Here is a question to remember for the WFMU record fair, next month: Do you buy that $100 record of quality end to end, or buy another person's "junk" if the price is right? On Coffee Break For Heroes And Villains, Noah played the New Seekers "Free To Be You, Free To Be Me," next to children's music from the Smurfs--yes, the cartoon, and then Millie Small. You would probably never play the Smurfs on its own, unless you have a tot in the house. But Noah uses the high voices to make a record most adult collectors would not touch work as music.
Conversely, some music written for kids works amazingly for adults. Listen to "Pinball Number Song" recorded by The Pointer Sisters for Sesame Street in the early 1970's. The piece, played by Small Change on Nickel And Dime Radio, is made to teach pre-schoolers to count, but is still top rate jazz-funk. "Inside Outside Upside Down" is from Josie And The Pussycats and was played by Joe McGasko on Surface Noise. The track is not as edgy as "Pinball Number Song," (but neither is most music) but works as well as any bubble gum, or even a girl group song of the era, and sheds light on how television was interpreting and packaging 1960's youth culture.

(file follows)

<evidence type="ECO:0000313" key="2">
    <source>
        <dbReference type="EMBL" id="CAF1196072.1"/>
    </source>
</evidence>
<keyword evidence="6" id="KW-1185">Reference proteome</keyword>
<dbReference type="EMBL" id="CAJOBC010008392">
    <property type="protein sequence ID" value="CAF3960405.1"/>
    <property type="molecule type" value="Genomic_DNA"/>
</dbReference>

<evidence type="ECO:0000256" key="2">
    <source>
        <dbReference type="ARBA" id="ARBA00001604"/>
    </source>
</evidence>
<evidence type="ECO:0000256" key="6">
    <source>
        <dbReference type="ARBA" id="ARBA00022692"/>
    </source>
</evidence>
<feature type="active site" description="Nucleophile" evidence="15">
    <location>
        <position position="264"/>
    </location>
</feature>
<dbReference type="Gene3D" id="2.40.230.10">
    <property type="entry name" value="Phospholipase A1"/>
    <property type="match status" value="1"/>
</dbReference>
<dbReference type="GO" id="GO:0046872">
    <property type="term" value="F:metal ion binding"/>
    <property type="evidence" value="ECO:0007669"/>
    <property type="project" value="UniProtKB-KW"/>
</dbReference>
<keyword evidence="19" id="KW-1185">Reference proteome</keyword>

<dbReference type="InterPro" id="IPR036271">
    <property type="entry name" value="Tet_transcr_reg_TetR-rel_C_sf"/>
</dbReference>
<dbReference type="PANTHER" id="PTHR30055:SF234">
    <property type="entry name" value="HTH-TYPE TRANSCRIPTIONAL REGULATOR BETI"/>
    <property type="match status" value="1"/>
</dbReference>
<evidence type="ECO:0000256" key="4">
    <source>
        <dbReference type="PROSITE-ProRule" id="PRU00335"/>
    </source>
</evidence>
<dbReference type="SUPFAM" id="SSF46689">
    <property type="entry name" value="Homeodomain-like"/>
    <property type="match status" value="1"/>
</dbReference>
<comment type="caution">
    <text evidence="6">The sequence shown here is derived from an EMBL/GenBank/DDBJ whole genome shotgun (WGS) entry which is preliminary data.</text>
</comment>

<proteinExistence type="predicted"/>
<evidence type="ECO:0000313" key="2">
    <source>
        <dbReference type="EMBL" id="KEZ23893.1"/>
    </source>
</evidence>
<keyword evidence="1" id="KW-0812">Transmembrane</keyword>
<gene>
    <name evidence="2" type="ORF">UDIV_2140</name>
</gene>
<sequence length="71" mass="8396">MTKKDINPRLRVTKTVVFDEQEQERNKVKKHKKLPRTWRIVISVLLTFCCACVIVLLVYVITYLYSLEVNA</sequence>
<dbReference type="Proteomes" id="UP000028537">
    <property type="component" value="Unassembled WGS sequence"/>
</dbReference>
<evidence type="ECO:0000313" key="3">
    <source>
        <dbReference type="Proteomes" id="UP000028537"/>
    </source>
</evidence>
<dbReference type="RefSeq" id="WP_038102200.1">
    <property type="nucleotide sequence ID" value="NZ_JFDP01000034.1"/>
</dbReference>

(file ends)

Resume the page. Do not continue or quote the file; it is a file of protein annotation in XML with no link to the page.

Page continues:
Collectors often bypass the same dozen or so artists in every dollar bin search. On Toothpick Rhythm, Betsy Nichols played "The Blizzard" by Jim Reeves during the New Year's storm of 2010-11. An orphan record you would otherwise never hear is used for free form radio to react to an outside event. Evan "Funk" Davies played "I Was Made To Love Her" as sung by Tom Jones next to "Thunder Island" by Jay Ferguson. Dad's lounge music works as rock when played in this context.